Teachers have no right to be in the nursery

11th August 2006 at 01:00
Education ministers have snubbed MSPs who wanted a guaranteed role for teachers in nurseries, Elizabeth Buie writes. Instead, Peter Peacock is backing a better qualifications and professional framework for those running early years and childcare centres and those working in them.

Mr Peacock's response to the national review of the early years and childcare workforce, published yesterday (Thursday), states that his long-term ambition is for all centres to be led by early years and childcare leaders who are qualified at degree level.

He calls for a qualifications framework to be in place by September next year, programmes offering the new qualifications for leaders to be in place by September the year after and workforce development programmes in place by 2009.

To assist private and voluntary sector providers of pre-school education to recruit and retain qualified staff, the Scottish Executive is releasing Pounds 5 million a year to fund the provision of free pre-school places.

"In the longer term, I intend to move towards a position where all centres providing quality services are funded on a similar basis," he says.

Mr Peacock wants local authorities to develop and support career pathways for staff. He also expects them to become more flexible in the services they provide.

The minister says that while teachers have a distinctive and important role in pre-school provision, he wanted to concentrate on non-teaching staff in this review. "Not every early years setting currently has a teacher and this is not going to change. Indeed, the balance is likely to shift towards more non-teaching staff managing centres in the future.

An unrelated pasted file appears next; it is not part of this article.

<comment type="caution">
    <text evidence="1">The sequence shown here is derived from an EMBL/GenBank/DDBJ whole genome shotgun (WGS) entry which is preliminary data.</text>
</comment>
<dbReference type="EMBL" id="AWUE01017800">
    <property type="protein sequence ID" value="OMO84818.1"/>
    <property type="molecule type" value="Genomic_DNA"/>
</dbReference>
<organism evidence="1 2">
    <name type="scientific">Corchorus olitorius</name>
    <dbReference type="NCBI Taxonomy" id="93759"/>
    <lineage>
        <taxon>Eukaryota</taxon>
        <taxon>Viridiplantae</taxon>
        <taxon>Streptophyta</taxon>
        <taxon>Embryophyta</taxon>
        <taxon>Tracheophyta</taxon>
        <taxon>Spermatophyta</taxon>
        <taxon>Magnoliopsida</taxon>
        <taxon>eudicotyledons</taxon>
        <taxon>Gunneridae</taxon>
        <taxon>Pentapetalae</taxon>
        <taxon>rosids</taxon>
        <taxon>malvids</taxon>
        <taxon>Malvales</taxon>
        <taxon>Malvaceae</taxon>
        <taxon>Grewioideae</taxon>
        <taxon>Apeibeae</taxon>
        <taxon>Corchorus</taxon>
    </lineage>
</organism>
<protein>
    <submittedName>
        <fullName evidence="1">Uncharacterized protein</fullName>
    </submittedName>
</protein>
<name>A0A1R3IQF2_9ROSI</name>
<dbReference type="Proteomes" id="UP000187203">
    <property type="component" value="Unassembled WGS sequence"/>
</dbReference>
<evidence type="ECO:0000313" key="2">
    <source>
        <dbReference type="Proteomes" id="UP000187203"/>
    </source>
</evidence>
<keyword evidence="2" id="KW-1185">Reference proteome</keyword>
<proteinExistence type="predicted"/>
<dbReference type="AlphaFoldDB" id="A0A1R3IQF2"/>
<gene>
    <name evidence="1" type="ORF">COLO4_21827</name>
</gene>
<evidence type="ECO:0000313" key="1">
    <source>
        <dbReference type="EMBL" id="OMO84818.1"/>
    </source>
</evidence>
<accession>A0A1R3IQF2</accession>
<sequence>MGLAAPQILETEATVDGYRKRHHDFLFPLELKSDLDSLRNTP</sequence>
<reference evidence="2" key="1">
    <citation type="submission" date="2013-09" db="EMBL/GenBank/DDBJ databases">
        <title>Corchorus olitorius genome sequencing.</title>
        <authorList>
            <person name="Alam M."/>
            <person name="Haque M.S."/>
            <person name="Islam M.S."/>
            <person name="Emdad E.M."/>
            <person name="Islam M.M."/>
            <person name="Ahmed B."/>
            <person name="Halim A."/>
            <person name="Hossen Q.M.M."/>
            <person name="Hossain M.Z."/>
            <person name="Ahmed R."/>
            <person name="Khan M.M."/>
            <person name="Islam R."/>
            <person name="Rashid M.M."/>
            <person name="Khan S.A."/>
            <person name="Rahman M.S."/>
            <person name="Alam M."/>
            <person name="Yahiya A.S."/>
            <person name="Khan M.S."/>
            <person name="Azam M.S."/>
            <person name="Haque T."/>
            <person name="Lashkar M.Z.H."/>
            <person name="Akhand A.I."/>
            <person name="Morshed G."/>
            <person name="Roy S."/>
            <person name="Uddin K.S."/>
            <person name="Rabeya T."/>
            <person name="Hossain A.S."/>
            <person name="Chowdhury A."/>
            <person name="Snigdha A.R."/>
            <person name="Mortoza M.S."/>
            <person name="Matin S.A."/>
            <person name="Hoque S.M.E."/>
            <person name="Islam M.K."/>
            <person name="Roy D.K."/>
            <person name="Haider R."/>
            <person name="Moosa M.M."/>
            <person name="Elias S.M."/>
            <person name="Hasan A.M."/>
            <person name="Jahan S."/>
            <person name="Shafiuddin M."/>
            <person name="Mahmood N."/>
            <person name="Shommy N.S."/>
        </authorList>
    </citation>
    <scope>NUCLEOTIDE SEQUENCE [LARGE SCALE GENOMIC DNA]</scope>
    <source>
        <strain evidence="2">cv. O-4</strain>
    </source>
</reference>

"It is therefore important for there to be clear routes for people entering the sector by a variety of routes to be able to develop their expertise and professionalism to progress to management and leadership positions."

The parliamentary education committee's early years inquiry, published in June, recommended that qualified teaching staff be a requirement in pre-five nursery education in disadvantaged areas.

It stated: "We are not convinced by the argument that graduates from other types of training programme are necessarily able, purely by virtue of their degree status, to deliver an early years curriculum as effectively as required, or indeed that 'the ability to think critically and reflectively'

will, in the absence of the necessary practical pedagogical skills, prove effective."

However, Children in Scotland, the children's charity, said MSPs had missed a chance to argue for a simpler structure of properly funded and well-staffed services which would provide greater continuity for children and parents.

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